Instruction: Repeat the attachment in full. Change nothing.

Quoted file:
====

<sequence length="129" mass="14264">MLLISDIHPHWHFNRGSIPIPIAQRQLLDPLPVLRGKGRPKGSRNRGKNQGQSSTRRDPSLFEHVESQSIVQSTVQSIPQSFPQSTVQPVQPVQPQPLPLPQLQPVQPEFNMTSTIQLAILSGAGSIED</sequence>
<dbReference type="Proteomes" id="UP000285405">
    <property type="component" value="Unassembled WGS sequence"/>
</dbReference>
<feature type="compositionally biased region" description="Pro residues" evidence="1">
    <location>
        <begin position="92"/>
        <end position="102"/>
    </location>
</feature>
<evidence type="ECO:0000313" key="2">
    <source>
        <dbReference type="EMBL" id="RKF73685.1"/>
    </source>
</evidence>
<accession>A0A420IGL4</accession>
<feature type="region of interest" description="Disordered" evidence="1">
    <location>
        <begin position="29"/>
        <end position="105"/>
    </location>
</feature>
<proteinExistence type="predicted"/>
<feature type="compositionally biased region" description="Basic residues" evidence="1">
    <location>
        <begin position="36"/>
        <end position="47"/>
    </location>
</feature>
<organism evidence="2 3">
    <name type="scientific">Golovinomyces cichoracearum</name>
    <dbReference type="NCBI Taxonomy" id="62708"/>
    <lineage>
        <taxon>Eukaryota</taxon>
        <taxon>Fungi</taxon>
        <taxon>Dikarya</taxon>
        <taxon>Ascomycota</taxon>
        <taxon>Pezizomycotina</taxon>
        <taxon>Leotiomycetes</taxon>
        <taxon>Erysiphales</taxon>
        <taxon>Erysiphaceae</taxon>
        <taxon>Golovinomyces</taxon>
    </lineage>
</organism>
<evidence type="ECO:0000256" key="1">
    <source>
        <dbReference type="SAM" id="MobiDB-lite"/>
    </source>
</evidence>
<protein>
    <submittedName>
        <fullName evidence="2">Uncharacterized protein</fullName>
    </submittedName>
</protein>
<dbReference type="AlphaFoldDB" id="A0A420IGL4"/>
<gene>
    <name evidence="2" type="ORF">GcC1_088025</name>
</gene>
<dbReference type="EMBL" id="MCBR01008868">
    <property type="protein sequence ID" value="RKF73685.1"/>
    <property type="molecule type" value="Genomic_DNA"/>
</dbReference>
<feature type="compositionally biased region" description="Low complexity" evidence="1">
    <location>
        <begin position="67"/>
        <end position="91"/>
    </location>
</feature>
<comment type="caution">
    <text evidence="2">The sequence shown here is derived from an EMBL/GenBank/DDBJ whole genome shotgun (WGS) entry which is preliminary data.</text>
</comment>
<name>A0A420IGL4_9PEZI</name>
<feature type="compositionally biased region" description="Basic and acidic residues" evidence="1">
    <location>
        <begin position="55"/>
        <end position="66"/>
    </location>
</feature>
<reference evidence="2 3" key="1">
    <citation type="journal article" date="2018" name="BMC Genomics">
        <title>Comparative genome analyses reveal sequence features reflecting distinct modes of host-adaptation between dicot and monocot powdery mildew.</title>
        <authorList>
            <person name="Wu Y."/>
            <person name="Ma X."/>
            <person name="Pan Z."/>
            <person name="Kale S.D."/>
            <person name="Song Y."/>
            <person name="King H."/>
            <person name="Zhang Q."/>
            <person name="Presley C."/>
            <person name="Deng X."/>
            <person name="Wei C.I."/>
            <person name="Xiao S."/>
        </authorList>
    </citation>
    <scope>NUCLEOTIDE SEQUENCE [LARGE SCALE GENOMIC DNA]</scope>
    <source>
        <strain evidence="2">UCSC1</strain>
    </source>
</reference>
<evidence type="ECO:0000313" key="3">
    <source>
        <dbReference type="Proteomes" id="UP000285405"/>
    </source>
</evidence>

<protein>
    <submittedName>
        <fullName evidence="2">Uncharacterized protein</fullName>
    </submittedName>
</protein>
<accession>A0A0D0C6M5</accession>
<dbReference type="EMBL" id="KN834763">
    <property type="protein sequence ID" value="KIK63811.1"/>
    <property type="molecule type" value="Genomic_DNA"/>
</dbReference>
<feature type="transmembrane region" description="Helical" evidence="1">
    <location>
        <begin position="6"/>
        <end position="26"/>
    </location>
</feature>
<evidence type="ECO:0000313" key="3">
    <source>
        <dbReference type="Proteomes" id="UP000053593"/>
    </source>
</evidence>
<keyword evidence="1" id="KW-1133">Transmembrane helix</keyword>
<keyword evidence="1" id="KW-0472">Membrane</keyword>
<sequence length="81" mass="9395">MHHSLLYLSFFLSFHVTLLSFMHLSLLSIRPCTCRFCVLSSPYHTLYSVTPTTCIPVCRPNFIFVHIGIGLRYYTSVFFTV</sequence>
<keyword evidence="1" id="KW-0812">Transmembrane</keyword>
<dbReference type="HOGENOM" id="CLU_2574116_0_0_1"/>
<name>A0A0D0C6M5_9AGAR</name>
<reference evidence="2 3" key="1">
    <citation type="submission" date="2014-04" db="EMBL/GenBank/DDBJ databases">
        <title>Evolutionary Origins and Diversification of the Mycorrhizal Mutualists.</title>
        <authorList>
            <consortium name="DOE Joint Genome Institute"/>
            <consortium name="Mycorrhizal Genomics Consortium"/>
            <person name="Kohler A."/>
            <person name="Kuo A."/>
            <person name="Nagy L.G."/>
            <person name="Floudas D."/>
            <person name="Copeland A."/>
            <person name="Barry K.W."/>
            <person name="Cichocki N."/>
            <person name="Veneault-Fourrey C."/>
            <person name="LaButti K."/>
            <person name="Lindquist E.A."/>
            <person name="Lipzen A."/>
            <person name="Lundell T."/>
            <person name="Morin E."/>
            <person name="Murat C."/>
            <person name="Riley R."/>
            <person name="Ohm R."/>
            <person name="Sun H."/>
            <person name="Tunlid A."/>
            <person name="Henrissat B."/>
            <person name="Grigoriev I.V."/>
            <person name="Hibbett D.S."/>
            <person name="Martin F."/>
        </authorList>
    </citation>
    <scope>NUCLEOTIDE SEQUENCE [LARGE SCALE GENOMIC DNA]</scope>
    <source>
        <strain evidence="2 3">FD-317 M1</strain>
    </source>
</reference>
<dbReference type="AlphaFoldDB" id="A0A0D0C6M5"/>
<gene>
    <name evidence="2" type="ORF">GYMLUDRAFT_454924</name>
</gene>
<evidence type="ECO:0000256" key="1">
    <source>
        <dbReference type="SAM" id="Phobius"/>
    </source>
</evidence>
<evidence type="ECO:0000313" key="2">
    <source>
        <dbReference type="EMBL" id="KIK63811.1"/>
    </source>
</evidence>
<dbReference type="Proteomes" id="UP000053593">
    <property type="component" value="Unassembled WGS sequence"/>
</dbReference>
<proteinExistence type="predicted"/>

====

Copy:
<sequence length="129" mass="14264">MLLISDIHPHWHFNRGSIPIPIAQRQLLDPLPVLRGKGRPKGSRNRGKNQGQSSTRRDPSLFEHVESQSIVQSTVQSIPQSFPQSTVQPVQPVQPQPLPLPQLQPVQPEFNMTSTIQLAILSGAGSIED</sequence>
<dbReference type="Proteomes" id="UP000285405">
    <property type="component" value="Unassembled WGS sequence"/>
</dbReference>
<feature type="compositionally biased region" description="Pro residues" evidence="1">
    <location>
        <begin position="92"/>
        <end position="102"/>
    </location>
</feature>
<evidence type="ECO:0000313" key="2">
    <source>
        <dbReference type="EMBL" id="RKF73685.1"/>
    </source>
</evidence>
<accession>A0A420IGL4</accession>
<feature type="region of interest" description="Disordered" evidence="1">
    <location>
        <begin position="29"/>
        <end position="105"/>
    </location>
</feature>
<proteinExistence type="predicted"/>
<feature type="compositionally biased region" description="Basic residues" evidence="1">
    <location>
        <begin position="36"/>
        <end position="47"/>
    </location>
</feature>
<organism evidence="2 3">
    <name type="scientific">Golovinomyces cichoracearum</name>
    <dbReference type="NCBI Taxonomy" id="62708"/>
    <lineage>
        <taxon>Eukaryota</taxon>
        <taxon>Fungi</taxon>
        <taxon>Dikarya</taxon>
        <taxon>Ascomycota</taxon>
        <taxon>Pezizomycotina</taxon>
        <taxon>Leotiomycetes</taxon>
        <taxon>Erysiphales</taxon>
        <taxon>Erysiphaceae</taxon>
        <taxon>Golovinomyces</taxon>
    </lineage>
</organism>
<evidence type="ECO:0000256" key="1">
    <source>
        <dbReference type="SAM" id="MobiDB-lite"/>
    </source>
</evidence>
<protein>
    <submittedName>
        <fullName evidence="2">Uncharacterized protein</fullName>
    </submittedName>
</protein>
<dbReference type="AlphaFoldDB" id="A0A420IGL4"/>
<gene>
    <name evidence="2" type="ORF">GcC1_088025</name>
</gene>
<dbReference type="EMBL" id="MCBR01008868">
    <property type="protein sequence ID" value="RKF73685.1"/>
    <property type="molecule type" value="Genomic_DNA"/>
</dbReference>
<feature type="compositionally biased region" description="Low complexity" evidence="1">
    <location>
        <begin position="67"/>
        <end position="91"/>
    </location>
</feature>
<comment type="caution">
    <text evidence="2">The sequence shown here is derived from an EMBL/GenBank/DDBJ whole genome shotgun (WGS) entry which is preliminary data.</text>
</comment>
<name>A0A420IGL4_9PEZI</name>
<feature type="compositionally biased region" description="Basic and acidic residues" evidence="1">
    <location>
        <begin position="55"/>
        <end position="66"/>
    </location>
</feature>
<reference evidence="2 3" key="1">
    <citation type="journal article" date="2018" name="BMC Genomics">
        <title>Comparative genome analyses reveal sequence features reflecting distinct modes of host-adaptation between dicot and monocot powdery mildew.</title>
        <authorList>
            <person name="Wu Y."/>
            <person name="Ma X."/>
            <person name="Pan Z."/>
            <person name="Kale S.D."/>
            <person name="Song Y."/>
            <person name="King H."/>
            <person name="Zhang Q."/>
            <person name="Presley C."/>
            <person name="Deng X."/>
            <person name="Wei C.I."/>
            <person name="Xiao S."/>
        </authorList>
    </citation>
    <scope>NUCLEOTIDE SEQUENCE [LARGE SCALE GENOMIC DNA]</scope>
    <source>
        <strain evidence="2">UCSC1</strain>
    </source>
</reference>
<evidence type="ECO:0000313" key="3">
    <source>
        <dbReference type="Proteomes" id="UP000285405"/>
    </source>
</evidence>

<protein>
    <submittedName>
        <fullName evidence="2">Uncharacterized protein</fullName>
    </submittedName>
</protein>
<accession>A0A0D0C6M5</accession>
<dbReference type="EMBL" id="KN834763">
    <property type="protein sequence ID" value="KIK63811.1"/>
    <property type="molecule type" value="Genomic_DNA"/>
</dbReference>
<feature type="transmembrane region" description="Helical" evidence="1">
    <location>
        <begin position="6"/>
        <end position="26"/>
    </location>
</feature>
<evidence type="ECO:0000313" key="3">
    <source>
        <dbReference type="Proteomes" id="UP000053593"/>
    </source>
</evidence>
<keyword evidence="1" id="KW-1133">Transmembrane helix</keyword>
<keyword evidence="1" id="KW-0472">Membrane</keyword>
<sequence length="81" mass="9395">MHHSLLYLSFFLSFHVTLLSFMHLSLLSIRPCTCRFCVLSSPYHTLYSVTPTTCIPVCRPNFIFVHIGIGLRYYTSVFFTV</sequence>
<keyword evidence="1" id="KW-0812">Transmembrane</keyword>
<dbReference type="HOGENOM" id="CLU_2574116_0_0_1"/>
<name>A0A0D0C6M5_9AGAR</name>
<reference evidence="2 3" key="1">
    <citation type="submission" date="2014-04" db="EMBL/GenBank/DDBJ databases">
        <title>Evolutionary Origins and Diversification of the Mycorrhizal Mutualists.</title>
        <authorList>
            <consortium name="DOE Joint Genome Institute"/>
            <consortium name="Mycorrhizal Genomics Consortium"/>
            <person name="Kohler A."/>
            <person name="Kuo A."/>
            <person name="Nagy L.G."/>
            <person name="Floudas D."/>
            <person name="Copeland A."/>
            <person name="Barry K.W."/>
            <person name="Cichocki N."/>
            <person name="Veneault-Fourrey C."/>
            <person name="LaButti K."/>
            <person name="Lindquist E.A."/>
            <person name="Lipzen A."/>
            <person name="Lundell T."/>
            <person name="Morin E."/>
            <person name="Murat C."/>
            <person name="Riley R."/>
            <person name="Ohm R."/>
            <person name="Sun H."/>
            <person name="Tunlid A."/>
            <person name="Henrissat B."/>
            <person name="Grigoriev I.V."/>
            <person name="Hibbett D.S."/>
            <person name="Martin F."/>
        </authorList>
    </citation>
    <scope>NUCLEOTIDE SEQUENCE [LARGE SCALE GENOMIC DNA]</scope>
    <source>
        <strain evidence="2 3">FD-317 M1</strain>
    </source>
</reference>
<dbReference type="AlphaFoldDB" id="A0A0D0C6M5"/>
<gene>
    <name evidence="2" type="ORF">GYMLUDRAFT_454924</name>
</gene>
<evidence type="ECO:0000256" key="1">
    <source>
        <dbReference type="SAM" id="Phobius"/>
    </source>
</evidence>
<evidence type="ECO:0000313" key="2">
    <source>
        <dbReference type="EMBL" id="KIK63811.1"/>
    </source>
</evidence>
<dbReference type="Proteomes" id="UP000053593">
    <property type="component" value="Unassembled WGS sequence"/>
</dbReference>
<proteinExistence type="predicted"/>